(This document is adapted from a message written by stefanomazzocchi and posted on the cocoon development mailing list)

Up to version 2.1.x, Cocoon is a framework implemented as an application.

A 'framework' is supposed to give services to entities included in it, while an application is supposed to be executed by a containing framework.

While the above might sound weird at first, this is a very common situation: an operating system is a framework implemented as an application run at boot time. At the same time, an application server is a framework implemented as an application. But even a browser is a framework implemented as an application.

So, there is no inherently bad design in this concept, *but* the framework must be implemented in such a way that it's inherently *easy* to deploy/install/plug-in/connect/attach/inject/link an internal application that must be executed by the framework.

Let me give you an example: I would like to be able to package my stuff that I wrote to be run *by* cocoon and deploy it on Cocoon, maybe even at runtime.

The parallel is easily made: servlets and WARs archives. The Servlet API introduced in a later release the concept of a WAR (Web ARchive) package that includes all the resources needed for the servlet/jsp-based web application to run, including libraries, resources, files and everything.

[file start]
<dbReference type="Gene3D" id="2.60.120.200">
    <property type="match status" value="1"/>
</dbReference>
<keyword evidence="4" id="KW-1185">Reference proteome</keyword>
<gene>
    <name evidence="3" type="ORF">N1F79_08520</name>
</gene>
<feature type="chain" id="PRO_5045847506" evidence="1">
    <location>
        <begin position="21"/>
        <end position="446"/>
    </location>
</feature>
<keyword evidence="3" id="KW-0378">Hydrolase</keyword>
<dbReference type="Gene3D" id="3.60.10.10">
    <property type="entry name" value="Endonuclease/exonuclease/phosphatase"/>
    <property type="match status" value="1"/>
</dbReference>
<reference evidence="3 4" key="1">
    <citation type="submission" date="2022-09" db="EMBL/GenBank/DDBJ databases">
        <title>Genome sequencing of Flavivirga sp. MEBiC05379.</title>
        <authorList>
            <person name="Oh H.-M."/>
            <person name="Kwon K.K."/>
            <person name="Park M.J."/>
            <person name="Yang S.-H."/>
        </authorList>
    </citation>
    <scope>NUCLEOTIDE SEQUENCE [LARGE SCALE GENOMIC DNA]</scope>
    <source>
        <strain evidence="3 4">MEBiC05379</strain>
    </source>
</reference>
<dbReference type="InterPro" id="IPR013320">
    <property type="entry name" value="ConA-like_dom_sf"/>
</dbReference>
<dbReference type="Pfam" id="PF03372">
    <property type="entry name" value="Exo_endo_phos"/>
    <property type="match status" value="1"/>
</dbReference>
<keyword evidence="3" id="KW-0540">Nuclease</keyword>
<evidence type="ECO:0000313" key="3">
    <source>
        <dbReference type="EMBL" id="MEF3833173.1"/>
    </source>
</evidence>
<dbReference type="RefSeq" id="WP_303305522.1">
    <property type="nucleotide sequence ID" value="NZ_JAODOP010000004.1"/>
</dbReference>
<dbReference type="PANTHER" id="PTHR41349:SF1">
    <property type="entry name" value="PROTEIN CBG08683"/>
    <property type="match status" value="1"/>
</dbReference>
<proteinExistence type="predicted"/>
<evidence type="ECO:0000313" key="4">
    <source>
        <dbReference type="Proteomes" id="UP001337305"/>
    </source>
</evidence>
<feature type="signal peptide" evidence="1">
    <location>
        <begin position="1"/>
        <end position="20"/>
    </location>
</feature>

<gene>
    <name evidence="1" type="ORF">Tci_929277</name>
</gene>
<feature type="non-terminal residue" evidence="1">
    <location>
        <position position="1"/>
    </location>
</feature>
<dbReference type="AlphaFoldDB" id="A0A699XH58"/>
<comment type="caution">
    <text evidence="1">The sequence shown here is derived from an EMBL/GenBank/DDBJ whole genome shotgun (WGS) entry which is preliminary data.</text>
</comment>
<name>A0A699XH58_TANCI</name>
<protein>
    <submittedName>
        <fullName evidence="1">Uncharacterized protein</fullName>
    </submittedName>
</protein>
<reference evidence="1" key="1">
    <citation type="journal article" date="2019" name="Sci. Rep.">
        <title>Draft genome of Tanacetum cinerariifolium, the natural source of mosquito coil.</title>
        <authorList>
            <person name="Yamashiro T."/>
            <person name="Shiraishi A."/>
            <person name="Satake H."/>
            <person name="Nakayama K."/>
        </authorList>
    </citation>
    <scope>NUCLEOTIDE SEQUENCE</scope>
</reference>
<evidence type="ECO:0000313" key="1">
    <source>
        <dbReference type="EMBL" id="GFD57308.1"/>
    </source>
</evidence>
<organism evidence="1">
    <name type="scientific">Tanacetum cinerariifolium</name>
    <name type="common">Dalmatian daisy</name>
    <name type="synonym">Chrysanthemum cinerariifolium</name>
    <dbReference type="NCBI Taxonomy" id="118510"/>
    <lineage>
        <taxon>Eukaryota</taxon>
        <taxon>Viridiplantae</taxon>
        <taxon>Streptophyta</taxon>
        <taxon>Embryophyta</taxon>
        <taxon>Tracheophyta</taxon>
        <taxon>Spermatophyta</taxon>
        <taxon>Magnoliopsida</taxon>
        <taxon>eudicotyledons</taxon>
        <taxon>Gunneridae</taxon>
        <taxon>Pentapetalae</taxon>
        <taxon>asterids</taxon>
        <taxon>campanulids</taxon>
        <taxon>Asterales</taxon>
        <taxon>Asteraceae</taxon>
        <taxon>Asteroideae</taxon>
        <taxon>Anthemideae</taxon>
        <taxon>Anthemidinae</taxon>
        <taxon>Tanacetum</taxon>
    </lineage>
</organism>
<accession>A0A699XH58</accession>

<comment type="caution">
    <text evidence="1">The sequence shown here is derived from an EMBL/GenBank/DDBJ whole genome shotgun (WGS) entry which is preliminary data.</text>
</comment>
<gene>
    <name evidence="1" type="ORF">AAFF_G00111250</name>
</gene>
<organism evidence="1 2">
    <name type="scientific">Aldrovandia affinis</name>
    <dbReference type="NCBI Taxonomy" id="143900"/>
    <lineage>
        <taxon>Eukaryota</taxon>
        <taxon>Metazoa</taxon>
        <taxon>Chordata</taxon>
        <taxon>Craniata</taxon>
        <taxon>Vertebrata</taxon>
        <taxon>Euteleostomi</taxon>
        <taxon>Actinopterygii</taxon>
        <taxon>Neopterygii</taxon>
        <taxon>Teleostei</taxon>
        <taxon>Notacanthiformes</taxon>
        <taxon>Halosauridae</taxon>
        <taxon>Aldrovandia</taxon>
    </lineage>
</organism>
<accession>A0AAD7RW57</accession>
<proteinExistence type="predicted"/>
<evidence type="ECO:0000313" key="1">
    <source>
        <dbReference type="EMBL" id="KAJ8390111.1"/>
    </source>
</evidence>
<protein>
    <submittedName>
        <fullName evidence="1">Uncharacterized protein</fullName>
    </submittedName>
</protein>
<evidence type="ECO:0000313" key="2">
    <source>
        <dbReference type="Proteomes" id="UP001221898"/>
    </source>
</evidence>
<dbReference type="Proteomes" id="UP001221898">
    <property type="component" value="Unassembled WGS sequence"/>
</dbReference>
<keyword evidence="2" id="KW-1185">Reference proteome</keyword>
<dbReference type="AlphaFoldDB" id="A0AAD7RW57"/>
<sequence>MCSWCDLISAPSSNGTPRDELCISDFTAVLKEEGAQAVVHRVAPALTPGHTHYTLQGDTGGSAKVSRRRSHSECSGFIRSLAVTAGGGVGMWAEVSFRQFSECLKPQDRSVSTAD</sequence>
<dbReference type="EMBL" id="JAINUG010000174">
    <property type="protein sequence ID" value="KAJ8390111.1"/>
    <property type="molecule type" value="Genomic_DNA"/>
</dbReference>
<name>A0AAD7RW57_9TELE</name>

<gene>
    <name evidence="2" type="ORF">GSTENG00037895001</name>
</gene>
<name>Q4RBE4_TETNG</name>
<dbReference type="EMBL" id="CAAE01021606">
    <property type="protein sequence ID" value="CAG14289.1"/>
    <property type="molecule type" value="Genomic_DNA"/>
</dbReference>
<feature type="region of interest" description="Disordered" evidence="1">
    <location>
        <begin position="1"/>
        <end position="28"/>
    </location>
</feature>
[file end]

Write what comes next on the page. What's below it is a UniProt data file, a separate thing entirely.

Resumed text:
So, the parallel I want to draw is simple:

{{{ WAR (Web ARchive) -> tomcat (or other servlet container)

so, a WAR package is for tomcat what a COB will be for Cocoon.

In very short terms: a way for you to deploy your stuff on Cocoon without hassle (including special libraries, resources and what not).

Are we really cloning the servlet API?

Many purists from the J2EE world (even Apache people) believe that Cocoon is an attempt to rewrite the servlet API for XML. In a sense it's true: the servlet API wasn't designed for pipelines and the deployment descriptor wasn't designed for serious URI space mapping.

So, while the Servlet API introduces components (servlets and filters) that are based on streams of bytes/chars, Cocoon introduces components designed to be part of a pipeline (since 1997 I thought about a way to allow servlet chaining to be feasible, that is probably what triggered the idea of pipeline components for Cocoon).

Anyway, looking at this parallel, Cocoon really lacks a way to make its applications deployed easily within a 'naked' container that includes only the basic and default machinery.